by Liz Jansen
What you pay attention to grows.
Numbers make it easy to measure and compare. But to be significant, they need to be meaningful.
Having just returned from an extended trip across western Canada, I’m often asked what it was like. It was an extraordinary experience and I love to share my stories and hear those of others. Invariably, I’m asked, “How many miles did you travel?” Then I have to think about it because other than for general planning and motorcycle maintenance, I don’t keep track of how far I’ve gone. It’s not a meaningful metric for me.
I often see people describe their travels by the number of miles covered or countries/states/provinces visited. That’s fine, but tell me about the people that touched your heart, the times your breath was taken away by the sheer splendor of nature, the kindness you received. That’s what I want to hear about.
For some people it is important to test their limits, prove to themselves what they can do, so they push themselves beyond what most of us could endure. Paul Pelland, aka Long Haul Paul, is such a person. He’s riding a million miles with MS, for MS. So far he’s traveled more than 200,000 miles, raised over $85,000 towards MS research in four years, and inspired thousands of people. He’s following his heart and making a difference.
For someone else, the mere accomplishment of learning to ride may be the impetus for doing other things in life they thought were out of reach.
Everyone rides for their own reasons and they can’t be measured in miles. They’re not measured by how many motorcycles are parked in your garage. Whether you ride solo or in groups, on-road, off-road, or race, doesn’t matter. Nor does the brand of motorcycle you have.
Earlier this week I bumped into a friend I haven’t seen in years. After our initial greeting, she asked, “Are you still riding?” “Sure am,” I responded. “That’s what keeps you so young,” she offered.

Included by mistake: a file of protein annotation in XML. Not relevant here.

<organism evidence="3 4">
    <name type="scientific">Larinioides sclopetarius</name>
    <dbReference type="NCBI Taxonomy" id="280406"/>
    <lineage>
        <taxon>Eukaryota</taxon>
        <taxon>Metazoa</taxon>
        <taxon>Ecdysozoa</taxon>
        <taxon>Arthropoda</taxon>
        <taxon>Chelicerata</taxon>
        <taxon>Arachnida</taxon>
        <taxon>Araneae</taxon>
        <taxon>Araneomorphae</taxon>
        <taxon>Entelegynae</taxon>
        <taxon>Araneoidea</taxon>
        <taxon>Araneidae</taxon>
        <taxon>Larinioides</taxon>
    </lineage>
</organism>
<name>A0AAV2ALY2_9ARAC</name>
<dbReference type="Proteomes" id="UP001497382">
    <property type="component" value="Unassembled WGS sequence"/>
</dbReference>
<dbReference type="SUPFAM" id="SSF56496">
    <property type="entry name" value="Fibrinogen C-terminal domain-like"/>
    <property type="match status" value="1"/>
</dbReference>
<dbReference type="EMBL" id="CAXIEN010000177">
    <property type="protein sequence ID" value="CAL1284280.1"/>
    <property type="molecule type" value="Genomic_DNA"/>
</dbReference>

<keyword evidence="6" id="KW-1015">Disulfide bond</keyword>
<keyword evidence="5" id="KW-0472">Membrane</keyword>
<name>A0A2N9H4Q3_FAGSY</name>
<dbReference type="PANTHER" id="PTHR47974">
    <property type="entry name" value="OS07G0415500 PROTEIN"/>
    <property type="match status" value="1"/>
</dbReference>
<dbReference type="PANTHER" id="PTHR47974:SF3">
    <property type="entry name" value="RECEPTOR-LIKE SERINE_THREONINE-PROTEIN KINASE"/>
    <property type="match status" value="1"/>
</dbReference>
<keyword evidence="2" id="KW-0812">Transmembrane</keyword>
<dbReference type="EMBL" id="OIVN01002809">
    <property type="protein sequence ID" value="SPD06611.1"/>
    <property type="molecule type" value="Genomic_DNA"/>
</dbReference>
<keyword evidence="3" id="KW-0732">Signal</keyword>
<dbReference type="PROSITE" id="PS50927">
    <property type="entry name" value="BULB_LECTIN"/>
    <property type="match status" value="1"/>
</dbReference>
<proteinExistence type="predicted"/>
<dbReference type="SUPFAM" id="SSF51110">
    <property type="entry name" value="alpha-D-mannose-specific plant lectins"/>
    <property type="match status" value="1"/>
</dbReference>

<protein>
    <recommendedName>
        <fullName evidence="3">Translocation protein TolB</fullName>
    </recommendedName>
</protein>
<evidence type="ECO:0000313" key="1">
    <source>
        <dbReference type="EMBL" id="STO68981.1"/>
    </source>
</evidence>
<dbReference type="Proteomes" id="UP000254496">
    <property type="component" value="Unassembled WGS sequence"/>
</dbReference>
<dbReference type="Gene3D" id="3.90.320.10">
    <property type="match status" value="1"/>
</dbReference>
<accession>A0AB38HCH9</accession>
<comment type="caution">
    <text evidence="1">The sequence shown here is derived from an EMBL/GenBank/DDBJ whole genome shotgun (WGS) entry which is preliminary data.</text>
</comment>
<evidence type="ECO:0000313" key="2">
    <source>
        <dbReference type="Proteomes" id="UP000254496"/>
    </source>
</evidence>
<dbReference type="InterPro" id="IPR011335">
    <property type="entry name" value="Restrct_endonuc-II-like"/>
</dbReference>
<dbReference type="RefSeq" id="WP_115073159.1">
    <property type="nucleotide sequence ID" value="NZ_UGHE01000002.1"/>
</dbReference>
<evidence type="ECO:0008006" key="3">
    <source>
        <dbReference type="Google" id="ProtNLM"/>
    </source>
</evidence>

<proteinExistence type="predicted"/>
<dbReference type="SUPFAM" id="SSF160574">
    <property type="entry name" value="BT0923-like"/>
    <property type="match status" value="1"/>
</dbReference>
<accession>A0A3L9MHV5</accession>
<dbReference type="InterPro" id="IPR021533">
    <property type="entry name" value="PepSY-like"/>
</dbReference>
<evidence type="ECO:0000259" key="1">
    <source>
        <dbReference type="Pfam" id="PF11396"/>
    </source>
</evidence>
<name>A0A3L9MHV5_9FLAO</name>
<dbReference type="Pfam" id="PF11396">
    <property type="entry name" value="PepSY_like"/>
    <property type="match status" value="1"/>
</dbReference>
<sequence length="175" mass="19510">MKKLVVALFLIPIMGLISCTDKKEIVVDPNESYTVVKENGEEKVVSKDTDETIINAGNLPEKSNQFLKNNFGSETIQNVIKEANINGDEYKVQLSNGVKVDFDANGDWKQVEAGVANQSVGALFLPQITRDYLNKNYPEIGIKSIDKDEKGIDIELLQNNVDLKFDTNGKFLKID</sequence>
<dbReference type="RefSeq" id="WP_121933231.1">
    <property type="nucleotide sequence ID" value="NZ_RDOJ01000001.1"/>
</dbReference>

What wanted to come out was, “It’s because it’s what my heart wants to do, not because it’s a motorcycle.” Instead, I thanked her and nodded. I was grateful for the compliment.
Motorcycling’s not for everyone, but if it’s ‘for you’, it’s really for you. You know it, even if you’re fearful about learning to ride or getting out on the road. If you truly want to learn to ride, you’ll get past those obstacles and become a rider. And you’ll love it.
But if you’re riding for any other reason, like someone else wants you to do it, or all your friends are learning, it’s not going to work. You won’t enjoy it, it will be stressful, and you’re at greater risk of a mishap. There’s something else your heart wants to do, something you have a special gift for that will energize you when you share it.
Even if you ride, it doesn’t mean you have to stay with it permanently or ride a minimum number of miles per year. Interests and life circumstances change, and with that, sometimes the motorcycle is in your life to help through a transition or teach you something.
Then it’s time to part ways.
When you follow your own calling and do what you are here to do, good things happen. And that’s what counts.
That’s how we grow. And that’s how we make a difference.